Maldives threatens to leave the Commonwealth, again

Maldives threatens to leave the Commonwealth, again
July 02 20:24 2015

The Maldives “will seriously consider its membership at the Commonwealth” if it is placed on the agenda of the Commonwealth Ministerial Action Group (CMAG) for a second time in four years, foreign minister Dunya Maumoon has said.

Some Commonwealth members are pushing for the CMAG to assess alleged violations of the Commonwealth’s principles by the Maldives.

Diplomatic pressure has been mounting on the Maldives over the imprisonment of opposition politicians, including ex president Mohamed Nasheed.

In a conversation on Wednesday with Kamalesh Sharma, the Secretary General of the Commonwealth, Dunya said there are no serious violations in the Maldives and criticized Sharma’s alleged failure to follow due process before considering action.

“I said that the trust that had begun to build between the Maldives and the Commonwealth will be seriously undermined if the Maldives is placed on the CMAG agenda,” Dunya told the press today.

The CMAG can recommend measures for collective action to restore democracy and constitutional rule.

The main opposition Maldivian Democratic Party (MDP) called on the Maldivian government to “stop being so arrogant.”

“Having to leave the Commonwealth for not abiding by its principles will only isolate the Maldives from the rest of the world. And it will not be very healthy for the Maldives, but detrimental,” MP Imthiyaz Fahmy said.

CMAG agenda

The Maldives was placed on the CMAG agenda from March 2012 – March 2013 after President Nasheed resigned amidst a police and military mutiny. He later alleged he had been ousted in a coup d’état.

A Commonwealth backed inquiry found the transfer of power to be constitutional.

The Maldives was previously placed on the CMAG’s agenda “on an unfair basis, based on false allegations, and the country’s economy and democratic governance suffered significantly as a result,” Dunya said.

Placing the Maldives on the CMAG’s agenda for a second time amounts to selective and unfair treatment and violates the Commonwealth’s own rules, she contended today.

She also said Sharma had not raised questions over violations in the Maldives, or extended assistance for redress as required by the Commonwealth’s rules.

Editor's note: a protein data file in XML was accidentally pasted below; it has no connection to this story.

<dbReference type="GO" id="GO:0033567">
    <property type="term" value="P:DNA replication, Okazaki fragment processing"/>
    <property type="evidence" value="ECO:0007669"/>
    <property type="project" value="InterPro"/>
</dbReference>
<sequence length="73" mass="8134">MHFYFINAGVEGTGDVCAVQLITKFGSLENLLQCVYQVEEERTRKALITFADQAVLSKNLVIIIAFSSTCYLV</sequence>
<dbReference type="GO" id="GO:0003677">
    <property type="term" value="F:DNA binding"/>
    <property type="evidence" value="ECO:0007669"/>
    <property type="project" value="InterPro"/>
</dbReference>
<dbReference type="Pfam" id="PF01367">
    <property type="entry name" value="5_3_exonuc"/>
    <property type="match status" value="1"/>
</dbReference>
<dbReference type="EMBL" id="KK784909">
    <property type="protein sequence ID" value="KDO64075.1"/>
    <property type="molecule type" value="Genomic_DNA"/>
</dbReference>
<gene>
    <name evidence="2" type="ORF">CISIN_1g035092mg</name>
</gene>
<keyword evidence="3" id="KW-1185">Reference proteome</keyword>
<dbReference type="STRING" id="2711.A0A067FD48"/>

Nasheed was arrested in February and sentenced to 13 years in jail on terrorism charges in March over the arrest of a judge during his tenure. His imprisonment triggered a political crisis with daily protests and hundreds of arrests.

The opposition leader’s imprisonment coincided with the imprisonment of ex-defence minister Mohamed Nazim on weapons smuggling charges. Three more key opposition leaders have since been charged with terrorism over a historic anti-government protest on May 1.

The Maldives Supreme Court meanwhile ruled a report submitted to the UN by the state human rights watchdog unlawful, and has barred it from communicating independently with foreign organizations.

Signs of a thaw are emerging between the government and the opposition. Nasheed was transferred to house arrest in late June after the opposition backed a constitution amendment to allow President Abdulla Yameen to replace his deputy.

Representatives of the government and the opposition sat for a preliminary meeting to prepare for talks last night.

In mid-June Canada called on CMAG to “urgently put the deteriorating situation in the Maldives on its formal agenda.”

Dunya urged Sharma to take note of the positive changes in the Maldives in the last few weeks. She also accused Canada of undue influence in the Commonwealth as a donor country.

On February 24, in response to statements expressing concern over Nasheed’s trial, Dunya said:

“We don’t get much aid or development from being a Commonwealth country. In 2012, Maldivians questioned the importance of us remaining in the Commonwealth. I am sure the question will arise again.”

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